2.you are a member of a trade union which has a cba which provides for service /gratuity with your employer.
.

but you can claim for gratuity for service upto 2007 when the new act became effective if you were with the same employer.

the old act expressedly provided for 15days gratuity for every year worked.

Atwoli slept on the job.hope the next government/Parliament will look into this
punda amecheka
MaichBlack
#5 Posted : Saturday, March 30, 2013 9:54:39 AM
Rank: Elder


Joined: 7/22/2009
Posts: 7,265
Anyone else with something to add? Replacing service with NSSF [Which is a statutory deduction in the first place] doesn't make much sense to me! Was this law drafted by the employers while worker's organizations [starting with Atwoli] were asleep. We should even have heard some noise!
Never count on making a good sale. Have the purchase price be so attractive that even a mediocre sale gives good returns.
MaichBlack
#6 Posted : Monday, June 24, 2013 1:00:08 PM
Rank: Elder


Joined: 7/22/2009
Posts: 7,265
maka wrote:
The employer is right. There are now about four decisions of the Industrial Court that confirm if the employer is deducting and remitting NSSF then service pay is not payable. Unless the Court of Appeal reverses this decisions they stand

From what point does this apply?

1) 2007 - After the act was enacted?

2) From the time one joined NSSF?

3) Blanket?
Never count on making a good sale. Have the purchase price be so attractive that even a mediocre sale gives good returns.
King G
#7 Posted : Monday, June 24, 2013 6:08:48 PM
Rank: Elder


Joined: 6/20/2012
Posts: 3,855
Location: Othumo
@ MaichBlack @ maka is right.

You are confusing service pay section 35 (5) and severance pay section 40 (1) (f) both in the employment act no. 11 of 2007 which are two totally different things. You resigned out of your on will, you go away with nothing.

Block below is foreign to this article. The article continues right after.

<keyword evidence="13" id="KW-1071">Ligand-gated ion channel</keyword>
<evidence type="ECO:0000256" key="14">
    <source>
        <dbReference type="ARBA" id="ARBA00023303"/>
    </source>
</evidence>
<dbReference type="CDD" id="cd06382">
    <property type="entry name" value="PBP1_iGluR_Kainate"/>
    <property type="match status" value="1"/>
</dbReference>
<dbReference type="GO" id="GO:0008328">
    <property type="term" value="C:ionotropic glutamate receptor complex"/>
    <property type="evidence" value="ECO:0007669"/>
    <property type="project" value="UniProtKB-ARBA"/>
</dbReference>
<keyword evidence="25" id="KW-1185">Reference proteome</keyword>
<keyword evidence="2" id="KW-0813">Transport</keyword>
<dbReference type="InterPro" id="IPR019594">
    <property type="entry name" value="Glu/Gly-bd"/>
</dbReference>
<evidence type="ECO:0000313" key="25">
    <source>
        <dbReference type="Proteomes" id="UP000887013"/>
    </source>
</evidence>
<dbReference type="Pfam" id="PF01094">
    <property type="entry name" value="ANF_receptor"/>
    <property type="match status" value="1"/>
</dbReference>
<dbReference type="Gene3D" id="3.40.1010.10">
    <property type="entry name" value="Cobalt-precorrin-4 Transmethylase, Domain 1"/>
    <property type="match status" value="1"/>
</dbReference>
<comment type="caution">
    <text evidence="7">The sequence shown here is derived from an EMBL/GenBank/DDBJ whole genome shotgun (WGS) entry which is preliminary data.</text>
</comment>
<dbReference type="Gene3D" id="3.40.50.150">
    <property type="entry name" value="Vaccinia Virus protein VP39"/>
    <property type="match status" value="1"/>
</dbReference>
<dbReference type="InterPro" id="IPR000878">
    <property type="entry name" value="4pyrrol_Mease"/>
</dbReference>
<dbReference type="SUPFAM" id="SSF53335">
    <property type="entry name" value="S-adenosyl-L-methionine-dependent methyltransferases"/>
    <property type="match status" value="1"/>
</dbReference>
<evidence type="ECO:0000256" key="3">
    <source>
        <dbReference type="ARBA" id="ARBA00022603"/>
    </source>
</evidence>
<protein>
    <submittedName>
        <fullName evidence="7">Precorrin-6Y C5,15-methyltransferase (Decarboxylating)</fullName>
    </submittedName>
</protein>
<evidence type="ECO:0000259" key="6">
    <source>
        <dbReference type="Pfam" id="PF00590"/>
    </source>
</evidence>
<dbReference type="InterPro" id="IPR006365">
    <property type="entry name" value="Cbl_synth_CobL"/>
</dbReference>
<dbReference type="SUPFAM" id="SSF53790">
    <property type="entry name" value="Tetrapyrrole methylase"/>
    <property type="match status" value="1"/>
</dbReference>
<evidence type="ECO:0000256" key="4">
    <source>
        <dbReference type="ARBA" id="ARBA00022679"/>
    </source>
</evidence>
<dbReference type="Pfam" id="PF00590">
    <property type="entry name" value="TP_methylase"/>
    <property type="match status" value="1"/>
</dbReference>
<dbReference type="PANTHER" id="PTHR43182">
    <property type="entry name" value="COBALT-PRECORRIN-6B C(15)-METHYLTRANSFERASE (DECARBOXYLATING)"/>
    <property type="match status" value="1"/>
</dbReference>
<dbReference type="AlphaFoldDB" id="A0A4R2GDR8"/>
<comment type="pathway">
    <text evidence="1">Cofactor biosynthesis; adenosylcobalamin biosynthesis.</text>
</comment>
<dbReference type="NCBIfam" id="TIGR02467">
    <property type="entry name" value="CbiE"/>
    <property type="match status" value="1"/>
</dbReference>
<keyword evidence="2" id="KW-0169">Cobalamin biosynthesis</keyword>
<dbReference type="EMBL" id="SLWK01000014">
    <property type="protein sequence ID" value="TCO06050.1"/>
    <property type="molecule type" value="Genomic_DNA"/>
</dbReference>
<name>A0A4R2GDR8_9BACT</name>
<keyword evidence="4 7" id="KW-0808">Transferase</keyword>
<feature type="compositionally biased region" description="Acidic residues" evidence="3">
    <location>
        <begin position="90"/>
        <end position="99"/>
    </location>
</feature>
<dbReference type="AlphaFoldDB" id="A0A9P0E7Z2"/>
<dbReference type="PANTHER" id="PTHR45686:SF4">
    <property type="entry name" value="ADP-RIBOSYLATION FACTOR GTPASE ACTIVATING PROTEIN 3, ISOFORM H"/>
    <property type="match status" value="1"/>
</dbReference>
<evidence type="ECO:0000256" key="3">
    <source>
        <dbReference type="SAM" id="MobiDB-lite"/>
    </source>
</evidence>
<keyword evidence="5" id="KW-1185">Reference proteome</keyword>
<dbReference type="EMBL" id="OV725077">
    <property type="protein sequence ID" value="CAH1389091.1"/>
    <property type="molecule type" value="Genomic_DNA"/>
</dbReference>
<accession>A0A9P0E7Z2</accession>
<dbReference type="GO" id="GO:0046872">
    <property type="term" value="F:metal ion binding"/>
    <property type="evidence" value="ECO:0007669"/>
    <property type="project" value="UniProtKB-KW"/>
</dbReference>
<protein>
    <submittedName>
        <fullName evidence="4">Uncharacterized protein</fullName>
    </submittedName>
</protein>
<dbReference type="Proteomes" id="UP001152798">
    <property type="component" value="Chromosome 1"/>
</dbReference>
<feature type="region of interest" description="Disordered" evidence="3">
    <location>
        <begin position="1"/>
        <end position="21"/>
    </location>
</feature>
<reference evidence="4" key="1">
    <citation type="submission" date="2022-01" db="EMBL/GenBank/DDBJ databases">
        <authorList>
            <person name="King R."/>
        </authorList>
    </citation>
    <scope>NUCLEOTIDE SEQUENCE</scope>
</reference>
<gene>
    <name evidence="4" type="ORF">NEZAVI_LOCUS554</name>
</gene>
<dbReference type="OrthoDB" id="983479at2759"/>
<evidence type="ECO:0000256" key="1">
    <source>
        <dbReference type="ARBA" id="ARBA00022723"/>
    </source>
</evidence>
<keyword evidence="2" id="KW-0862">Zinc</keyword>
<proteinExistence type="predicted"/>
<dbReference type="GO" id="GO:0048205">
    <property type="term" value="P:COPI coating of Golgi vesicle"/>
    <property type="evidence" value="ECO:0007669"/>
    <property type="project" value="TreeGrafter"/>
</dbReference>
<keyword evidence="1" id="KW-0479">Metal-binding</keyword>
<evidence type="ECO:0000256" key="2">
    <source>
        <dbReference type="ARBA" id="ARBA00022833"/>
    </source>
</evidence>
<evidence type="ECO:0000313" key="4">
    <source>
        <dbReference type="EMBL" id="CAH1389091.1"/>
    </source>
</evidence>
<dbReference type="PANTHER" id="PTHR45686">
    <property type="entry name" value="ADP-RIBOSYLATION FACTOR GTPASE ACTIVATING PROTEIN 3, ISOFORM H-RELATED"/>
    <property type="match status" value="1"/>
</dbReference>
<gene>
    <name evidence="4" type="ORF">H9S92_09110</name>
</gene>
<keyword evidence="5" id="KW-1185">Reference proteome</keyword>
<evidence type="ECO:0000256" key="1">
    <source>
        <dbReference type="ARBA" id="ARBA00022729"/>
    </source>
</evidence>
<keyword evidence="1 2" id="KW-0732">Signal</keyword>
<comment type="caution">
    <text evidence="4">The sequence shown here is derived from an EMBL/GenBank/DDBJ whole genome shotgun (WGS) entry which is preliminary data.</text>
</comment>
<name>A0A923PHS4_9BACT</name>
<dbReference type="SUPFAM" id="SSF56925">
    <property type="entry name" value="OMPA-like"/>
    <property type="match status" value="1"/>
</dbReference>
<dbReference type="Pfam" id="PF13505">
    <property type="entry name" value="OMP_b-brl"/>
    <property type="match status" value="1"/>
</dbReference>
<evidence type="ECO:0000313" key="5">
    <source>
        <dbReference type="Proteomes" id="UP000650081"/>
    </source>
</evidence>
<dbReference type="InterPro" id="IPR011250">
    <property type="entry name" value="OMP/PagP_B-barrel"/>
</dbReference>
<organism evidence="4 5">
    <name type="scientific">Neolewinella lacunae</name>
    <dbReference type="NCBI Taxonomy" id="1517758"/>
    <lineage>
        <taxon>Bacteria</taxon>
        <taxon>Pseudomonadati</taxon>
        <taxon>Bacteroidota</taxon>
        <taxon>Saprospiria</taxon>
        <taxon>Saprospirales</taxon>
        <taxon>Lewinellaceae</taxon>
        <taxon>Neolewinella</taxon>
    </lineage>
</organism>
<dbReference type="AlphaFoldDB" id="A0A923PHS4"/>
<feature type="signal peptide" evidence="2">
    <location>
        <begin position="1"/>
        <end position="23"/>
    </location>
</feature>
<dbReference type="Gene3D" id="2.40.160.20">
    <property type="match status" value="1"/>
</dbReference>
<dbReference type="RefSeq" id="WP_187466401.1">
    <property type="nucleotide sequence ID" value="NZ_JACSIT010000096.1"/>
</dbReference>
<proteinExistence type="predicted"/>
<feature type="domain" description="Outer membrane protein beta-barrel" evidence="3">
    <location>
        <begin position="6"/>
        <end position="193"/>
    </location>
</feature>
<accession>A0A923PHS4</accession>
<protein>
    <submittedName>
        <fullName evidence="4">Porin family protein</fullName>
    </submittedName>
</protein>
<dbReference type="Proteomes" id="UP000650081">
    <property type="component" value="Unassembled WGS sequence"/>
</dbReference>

But section 18(4) of the same act requires that you are paid all your benefits/dues outstanding including accrued leave at the point of resignation.
Thieves
King G
#8 Posted : Monday, June 24, 2013 6:11:53 PM
Rank: Elder


Joined: 6/20/2012
Posts: 3,855
Location: Othumo
Further, you need to check the provisions of the human resource manual (HR policies and procedures)of the company
Thieves
newfarer
#9 Posted : Wednesday, July 10, 2013 8:25:55 PM
Rank: Elder


Joined: 3/19/2010
Posts: 3,249
Location: Uganda
I wonder why this thread hasn't gained currency yet 91.999% of wazuans are employees.ama ni vile hii employment act haikupishwa na Raila .
anyway let me assume you are all in a comfort zone.


below are some provisions in the employment act that are very unfavorable to employees namely :

1.gratuity or service. if you a member of nssf and your employer pays your 400/- contribution to nssf you can't claim for service / gratuity for years worked unless your contract provides for this.

2.hours of work
there is no provision in the employment act 2007 on the standard no of hours required from an employee per day or week.this was expressly provided for in cap 229 which was repealed in 2007.
3.sick leave
employment act provides for only 7 days with full pay and a further 7 days with half pay then no pay thereafter.cap 229 provided for 30 days with full pay.if you have a heartless employer you are legitimately Kethied

these are some of the things as an employee you should be aware of

employees in wazua go to your mp pass this and any other section of the employment act you find unfavorable .find your MP From Facebook linked Google and pass the message.
tusikuwe makethis panganga no action. whiners

you might need this in future. life is full of suprises
punda amecheka
newfarer
#10 Posted : Monday, July 22, 2013 7:56:01 PM
Rank: Elder


Joined: 3/19/2010
Posts: 3,249
Location: Uganda
@ maka this is what I mean when I say employment act 2007 is a worthless waste of government printer stationery. of course most wazuans are above the minimum wage conditions. I guess.
unless nssf odongo had a contract expressly specifying what is due to him upon termination,he will be paid one month notice and days earned in July ie 22 days.that's what the worthiless employment act says.
that's why I always remind wazuan instead of the bickering Mara cord this ..jubilee that... pass this message to your MP :the employment act needs to be ammended to correct these flaws.
tomorrow it could be you.
punda amecheka
XSK
#11 Posted : Friday, August 02, 2013 4:20:04 PM
Rank: Veteran


Joined: 12/8/2009
Posts: 956
Location: Nairobi
newfarer wrote:
@ maka this is what I mean when I say employment act 2007 is a worthless waste of government printer stationery. of course most wazuans are above the minimum wage conditions. I guess.